But instead he can see only a dark blur reflecting in the glass, just over his shoulder.
Ferdinand jumps, and turns again—gooseflesh prickling his arms and neck. The dark shape looked almost human. He could have sworn it. And in that feeble glimpse, he had been so certain it had moved . . .
“Goddess, you’re being ridiculous,” Ferdinand scolds himself. “It’s just a sad, old house.”
But as he moves from the conservatory toward the formal dining hall, he can’t help but recall an old ghost story some of his father’s tenants used to tell, when he would visit them as a child; one they’d only share when they were sure the Duke was nowhere nearby. Tales of a curse that could be cast upon one’s demise, of lonely souls trapped between life and death, bound to a place to seek their vengeance. As if such superstitious thoughts are at all a comfort, or helpful to him like this—but this feels like the kind of lonely, bitter home that would spark such absurd tales.
He wraps around the back of the manor to a study and library, and his heart aches to see all the water-warped books, bulging and moldy on the shelves.
“I don’t suppose there’s much hope of salvaging any of you,” Ferdinand mutters as he scans the spines. Tears of Nabatea. The Wastrel’s Wish. Sir Frederick and the Dark Lord. A Chronicle of the Reign of Ionius VI. Foreboding Shadow. Genealogy of House Vestra, Vol. 3. There seems to be no rhyme nor reason to the collection nor its organization that he can discern. Some titles he recognizes well, which should be easy to replace, but some he's never heard of. Some tomes even look handwritten. So many histories, lost to the ravages of the briny air.
“Sorry, old friends,” Ferdinand says. “I should have liked to read you all.”
“It’s only nonsense, anyway,” a bitter voice replies.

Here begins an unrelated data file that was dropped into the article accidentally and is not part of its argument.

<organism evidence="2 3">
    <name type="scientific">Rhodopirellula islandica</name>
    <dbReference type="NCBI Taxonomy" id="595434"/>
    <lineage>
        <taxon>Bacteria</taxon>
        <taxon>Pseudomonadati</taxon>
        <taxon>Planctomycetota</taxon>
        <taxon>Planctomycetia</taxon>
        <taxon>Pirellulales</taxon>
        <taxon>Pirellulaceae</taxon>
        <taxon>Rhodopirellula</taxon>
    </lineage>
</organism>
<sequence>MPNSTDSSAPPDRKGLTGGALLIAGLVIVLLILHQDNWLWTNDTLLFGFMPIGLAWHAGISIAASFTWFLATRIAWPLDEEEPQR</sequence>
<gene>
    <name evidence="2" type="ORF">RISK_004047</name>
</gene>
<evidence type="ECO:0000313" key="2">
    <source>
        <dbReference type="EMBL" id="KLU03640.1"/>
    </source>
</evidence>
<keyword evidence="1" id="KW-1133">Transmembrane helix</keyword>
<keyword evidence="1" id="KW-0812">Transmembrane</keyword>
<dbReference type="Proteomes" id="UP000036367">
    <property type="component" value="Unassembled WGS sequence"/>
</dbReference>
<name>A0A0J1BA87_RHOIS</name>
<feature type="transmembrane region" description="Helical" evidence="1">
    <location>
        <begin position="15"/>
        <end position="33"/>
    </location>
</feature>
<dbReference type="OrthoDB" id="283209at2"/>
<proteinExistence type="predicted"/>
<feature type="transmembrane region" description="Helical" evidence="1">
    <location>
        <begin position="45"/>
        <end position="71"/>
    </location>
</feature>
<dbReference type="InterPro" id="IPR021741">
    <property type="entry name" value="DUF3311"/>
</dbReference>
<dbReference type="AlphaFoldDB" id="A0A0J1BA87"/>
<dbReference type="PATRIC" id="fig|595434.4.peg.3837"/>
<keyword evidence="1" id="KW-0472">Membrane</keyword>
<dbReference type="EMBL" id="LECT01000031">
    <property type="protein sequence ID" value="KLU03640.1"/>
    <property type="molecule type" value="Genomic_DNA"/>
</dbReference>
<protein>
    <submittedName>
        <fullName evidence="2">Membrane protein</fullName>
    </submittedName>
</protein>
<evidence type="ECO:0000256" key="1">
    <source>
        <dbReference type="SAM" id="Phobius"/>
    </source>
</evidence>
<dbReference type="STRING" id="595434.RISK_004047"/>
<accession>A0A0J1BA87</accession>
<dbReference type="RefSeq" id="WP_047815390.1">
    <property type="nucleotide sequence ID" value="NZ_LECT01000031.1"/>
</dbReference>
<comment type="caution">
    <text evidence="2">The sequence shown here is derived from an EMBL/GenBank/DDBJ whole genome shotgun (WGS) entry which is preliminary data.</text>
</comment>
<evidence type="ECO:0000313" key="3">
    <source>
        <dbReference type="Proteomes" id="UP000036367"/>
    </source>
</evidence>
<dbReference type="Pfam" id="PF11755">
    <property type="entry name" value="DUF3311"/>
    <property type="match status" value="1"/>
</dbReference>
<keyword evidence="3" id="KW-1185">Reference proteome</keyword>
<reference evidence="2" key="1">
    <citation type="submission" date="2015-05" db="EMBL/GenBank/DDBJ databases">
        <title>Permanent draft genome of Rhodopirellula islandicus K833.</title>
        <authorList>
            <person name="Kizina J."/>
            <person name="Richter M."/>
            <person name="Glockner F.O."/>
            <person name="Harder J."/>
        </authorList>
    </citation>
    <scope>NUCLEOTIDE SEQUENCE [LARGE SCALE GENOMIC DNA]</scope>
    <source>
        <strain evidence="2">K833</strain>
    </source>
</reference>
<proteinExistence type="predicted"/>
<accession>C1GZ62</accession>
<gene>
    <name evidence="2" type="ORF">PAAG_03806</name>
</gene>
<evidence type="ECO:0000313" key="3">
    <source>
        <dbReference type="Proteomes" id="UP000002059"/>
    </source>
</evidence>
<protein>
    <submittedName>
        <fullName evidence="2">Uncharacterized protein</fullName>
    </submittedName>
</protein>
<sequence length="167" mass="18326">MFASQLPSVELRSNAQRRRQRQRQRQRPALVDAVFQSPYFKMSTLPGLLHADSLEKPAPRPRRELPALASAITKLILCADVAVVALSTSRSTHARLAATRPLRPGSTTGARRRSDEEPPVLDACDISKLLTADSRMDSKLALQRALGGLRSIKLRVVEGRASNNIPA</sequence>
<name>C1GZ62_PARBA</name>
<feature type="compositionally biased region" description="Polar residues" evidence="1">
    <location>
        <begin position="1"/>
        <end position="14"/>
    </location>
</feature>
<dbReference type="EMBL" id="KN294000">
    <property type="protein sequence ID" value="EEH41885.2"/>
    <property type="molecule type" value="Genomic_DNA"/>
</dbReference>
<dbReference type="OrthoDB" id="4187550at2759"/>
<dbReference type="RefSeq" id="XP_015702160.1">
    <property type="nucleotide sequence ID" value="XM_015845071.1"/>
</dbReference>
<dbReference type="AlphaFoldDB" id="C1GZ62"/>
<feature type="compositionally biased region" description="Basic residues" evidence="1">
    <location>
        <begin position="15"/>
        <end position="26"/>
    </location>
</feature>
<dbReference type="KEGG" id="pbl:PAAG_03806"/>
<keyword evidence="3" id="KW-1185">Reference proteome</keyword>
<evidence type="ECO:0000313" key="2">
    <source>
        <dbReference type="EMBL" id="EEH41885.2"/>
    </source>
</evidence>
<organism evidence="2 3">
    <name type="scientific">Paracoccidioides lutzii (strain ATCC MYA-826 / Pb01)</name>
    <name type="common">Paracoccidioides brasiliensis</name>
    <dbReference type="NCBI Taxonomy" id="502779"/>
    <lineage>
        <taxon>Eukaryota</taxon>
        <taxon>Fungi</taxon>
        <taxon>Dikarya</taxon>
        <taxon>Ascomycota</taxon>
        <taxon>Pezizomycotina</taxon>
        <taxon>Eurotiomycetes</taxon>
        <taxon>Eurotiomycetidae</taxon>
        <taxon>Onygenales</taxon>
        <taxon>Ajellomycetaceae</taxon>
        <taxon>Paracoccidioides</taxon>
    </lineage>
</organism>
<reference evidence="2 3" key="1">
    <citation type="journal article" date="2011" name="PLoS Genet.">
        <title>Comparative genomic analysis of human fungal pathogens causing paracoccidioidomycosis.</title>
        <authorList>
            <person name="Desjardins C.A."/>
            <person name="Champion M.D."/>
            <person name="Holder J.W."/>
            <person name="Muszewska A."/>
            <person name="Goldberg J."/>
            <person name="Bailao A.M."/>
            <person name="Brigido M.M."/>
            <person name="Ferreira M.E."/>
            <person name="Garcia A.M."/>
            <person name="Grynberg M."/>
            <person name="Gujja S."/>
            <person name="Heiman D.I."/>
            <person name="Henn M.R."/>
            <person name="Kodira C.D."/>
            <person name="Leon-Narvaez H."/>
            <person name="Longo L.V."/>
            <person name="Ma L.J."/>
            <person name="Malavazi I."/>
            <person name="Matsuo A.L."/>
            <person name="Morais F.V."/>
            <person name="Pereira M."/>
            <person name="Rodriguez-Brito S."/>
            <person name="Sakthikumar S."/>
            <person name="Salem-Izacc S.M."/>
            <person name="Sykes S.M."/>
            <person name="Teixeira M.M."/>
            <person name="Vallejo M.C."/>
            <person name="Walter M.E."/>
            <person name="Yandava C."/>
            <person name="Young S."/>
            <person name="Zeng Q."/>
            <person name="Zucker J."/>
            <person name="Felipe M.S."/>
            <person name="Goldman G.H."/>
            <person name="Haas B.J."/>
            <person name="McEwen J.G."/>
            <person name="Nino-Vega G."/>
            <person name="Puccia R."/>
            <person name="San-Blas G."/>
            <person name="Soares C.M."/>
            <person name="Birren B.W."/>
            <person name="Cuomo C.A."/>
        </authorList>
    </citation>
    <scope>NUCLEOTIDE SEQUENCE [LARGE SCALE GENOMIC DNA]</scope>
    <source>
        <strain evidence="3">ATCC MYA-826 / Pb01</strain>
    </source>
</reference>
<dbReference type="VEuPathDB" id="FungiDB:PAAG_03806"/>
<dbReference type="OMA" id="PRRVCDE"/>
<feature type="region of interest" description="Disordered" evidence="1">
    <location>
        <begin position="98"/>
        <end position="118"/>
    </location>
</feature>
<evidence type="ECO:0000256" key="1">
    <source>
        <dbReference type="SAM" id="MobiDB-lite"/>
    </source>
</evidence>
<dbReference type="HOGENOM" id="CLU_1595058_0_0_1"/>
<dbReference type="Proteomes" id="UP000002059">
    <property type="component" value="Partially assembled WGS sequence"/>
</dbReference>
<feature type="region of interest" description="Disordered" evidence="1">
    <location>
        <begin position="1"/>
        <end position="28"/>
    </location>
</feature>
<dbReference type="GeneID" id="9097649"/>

Ferdinand jumps nearly out of his boots at the voice, which, despite its low tone, seems to boom inside his skull. He peers around the shelf to find a young man leaning against the doorway that leads back to the grand foyer. Dressed in dark colors, and with black hair that bears the pearlescent sheen of a raven’s feather, he cuts an imposing figure, a heavy streak of ink against the washed-out gloom. He is tall, taller than Ferdinand, even, though he is hunched over and folded on himself as if trying to shrink away. Beneath a dark sheaf of bangs, bright green eyes burn like venomous embers in a shockingly pale face.
And yet despite it all, he is . . . handsome. Sharp angles, sharper gaze, a fine nose and cut-glass cheekbones and a surprising soft curve to fine lips that bear the slightest pinkish hue. He is Ferdinand’s age, or close to it; but there is something old and weary in his posture that Ferdinand’s nurturing instincts wants to soothe.
Also, he is standing uninvited in the middle of the seaside manor Ferdinand has been sent to salvage, a fact Ferdinand has conveniently forgotten in his assessment until just now.
“Who the devil are you?” Ferdinand asks, puffing up his chest. “You have no business here.”
The man smiles—a wicked, curving thing, like an ornamental blade—and lets his hands fall to his sides. “On the contrary. I live here. You are the intruder.”
“I am Ferdinand von Aegir, and I am the rightful owner of this manor, as granted to my father, Duke Aegir, by the order of His Majesty.” Ferdinand takes a step toward him. He’s not used to being intimidating, but bombast, he can manage. “So unless you have orders that supersede His Majesty himself, you are trespassing—”
“I am Hubert. The caretaker of this place. For whatever that’s still worth.” He winces, pale eyes lidding, and some of the light seems to leave the room until they open once more. “I suppose if you’re the new owner, it’s your business if you want to evict me, but . . .”
“Well, if you’re the caretaker, you’ve done a piss-poor job of it.” Ferdinand gestures to the soggy books. “This whole place is a disaster. It’s liable to crumble into the sea at any moment.”
Hubert glances away, that smug twist on his lips fading into something Ferdinand can’t quite recognize. “I have not been given much to work with. But . . . I do what I can.”
Ferdinand shrinks back at that. The indignant spike of his pulse still thuds heavy in his ears, but he can’t help but feel a thread of pity for this boy. They have both been set to impossible tasks in this desolate corner of the Empire, ravaged and ruined by a malevolent sea.